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October 29, 2014 - Image 6

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6A - Wednesday, October 29, 2014

The Michigan Daily - michigandaiiy.com

6A - Wednesday, October 29, 2014 The Michigan Daily - michigandailycom

MEN'S SOCCER
Arnone leads 'M'
on and off field

Florie gets chance to shine

By SYED FAHD AHSAN
For the Daily
Last week, a media committee
announced the 10-man list for
the men's soccer Senior CLASS
Award, which recognizes well-
rounded student-athletes.
It should come as little surprise
then that Michigan's two-
time captain, fifth-year senior
midfielder Tylor Arnone was on
the list of finalists.
"When I heard I was named a
finalist for the Senior Class Award
I felt very honored." Arnone said
in an email interview. "Being the
best person I can be every day
is something that I consistently
think about."
As far as his achievements on
the pitch are concerned, Arnone
has pretty much swept the indi-
vidual awards available to him
in his four years playing for the
Wolverines. He was named to the
All-Big Ten first team in 2012 and
2013 while making the Big Ten
All-Freshman team in 2011. He
was voted the Big Ten Midfielder
of the year in 2013 as well.
Having seen the team win
its only Big Ten championship
while he was redshirted, Arnone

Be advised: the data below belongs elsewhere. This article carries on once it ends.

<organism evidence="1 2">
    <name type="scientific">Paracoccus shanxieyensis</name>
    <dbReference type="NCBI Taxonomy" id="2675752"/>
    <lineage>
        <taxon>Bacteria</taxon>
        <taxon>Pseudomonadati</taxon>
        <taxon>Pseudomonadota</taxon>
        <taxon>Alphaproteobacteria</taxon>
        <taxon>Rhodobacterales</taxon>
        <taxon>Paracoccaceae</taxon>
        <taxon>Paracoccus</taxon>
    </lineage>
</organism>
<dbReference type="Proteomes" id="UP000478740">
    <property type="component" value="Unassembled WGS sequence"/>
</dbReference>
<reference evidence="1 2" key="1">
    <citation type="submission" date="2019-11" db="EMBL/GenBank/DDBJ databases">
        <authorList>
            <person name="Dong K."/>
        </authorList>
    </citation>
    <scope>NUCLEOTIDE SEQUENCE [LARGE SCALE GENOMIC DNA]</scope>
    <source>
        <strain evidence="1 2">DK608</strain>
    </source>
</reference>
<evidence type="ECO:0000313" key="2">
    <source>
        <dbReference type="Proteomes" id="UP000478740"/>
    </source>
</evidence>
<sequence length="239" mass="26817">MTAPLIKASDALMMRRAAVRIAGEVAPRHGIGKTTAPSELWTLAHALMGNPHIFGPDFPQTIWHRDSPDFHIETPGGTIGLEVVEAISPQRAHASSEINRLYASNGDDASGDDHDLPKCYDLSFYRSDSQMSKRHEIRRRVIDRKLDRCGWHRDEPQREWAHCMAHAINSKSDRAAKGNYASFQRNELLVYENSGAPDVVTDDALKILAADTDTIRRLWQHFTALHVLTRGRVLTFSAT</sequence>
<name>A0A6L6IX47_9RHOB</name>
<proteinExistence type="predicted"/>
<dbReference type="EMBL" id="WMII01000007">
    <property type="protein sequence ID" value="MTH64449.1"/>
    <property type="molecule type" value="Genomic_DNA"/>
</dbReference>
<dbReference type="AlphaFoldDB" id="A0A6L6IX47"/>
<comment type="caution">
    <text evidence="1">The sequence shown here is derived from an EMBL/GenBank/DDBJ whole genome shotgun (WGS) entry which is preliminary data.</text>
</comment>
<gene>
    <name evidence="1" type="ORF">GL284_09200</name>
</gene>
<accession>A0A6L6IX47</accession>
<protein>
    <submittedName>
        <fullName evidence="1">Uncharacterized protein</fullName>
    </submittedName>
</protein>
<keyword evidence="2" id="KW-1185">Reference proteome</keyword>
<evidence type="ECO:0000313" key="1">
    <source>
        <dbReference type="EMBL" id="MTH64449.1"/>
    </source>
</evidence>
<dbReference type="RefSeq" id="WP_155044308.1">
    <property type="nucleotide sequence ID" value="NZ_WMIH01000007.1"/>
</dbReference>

has since notched a total of nine
goals and 14 assists in 72 games.
These modest statistics don't fully
encapsulate Arnone's importance
to the squad. In many ways, he is
to Michigan what Michael Brad-
ley is to the U.S. National Team
- an attacking midfielder more
concerned with dictating the pace
of play rather than making the
highlight real. He is in essence,
the maestro on the pitch, the most
important player on the team.
His importance was high-
lighted in the 3-1 loss to Indiana
on Sunday, a game that Arnone
missed because of an injury. The
Wolverines looked likea different
team whenin possession of the
ball and struggled to assert their
style of play on the game without
their captain. They hope to have
himback assoonas possible,ifnot
against Oakland on Wednesday,
then at least their last two crucial
Big Ten fixtures against rivals

Michigan State and Ohio State.
Arnone though, considers this
achievement one for the entire
team rather than just for himself.
"In my opinion this award
never gets awarded to just one
individual." Arnone said. "In my
case, I'd have to recognize all the
support I receive both academi-
cally and athletically here' at the
University of Michigan."
But what really sets this award
apart from the ones Arnone has
already amassed, is what it means
for his family.
"My nomination is also a
reflection of my family." Arnone
said. "I come from a humble
background and with my mom
being a single parent, things were
never easy or given to us. But my
mom is an amazing woman and
has helped shape me to become
the man I am today and I love
making her proud."
As important as his presence
is on the pitch, Arnone is just as
valuable around campus. He has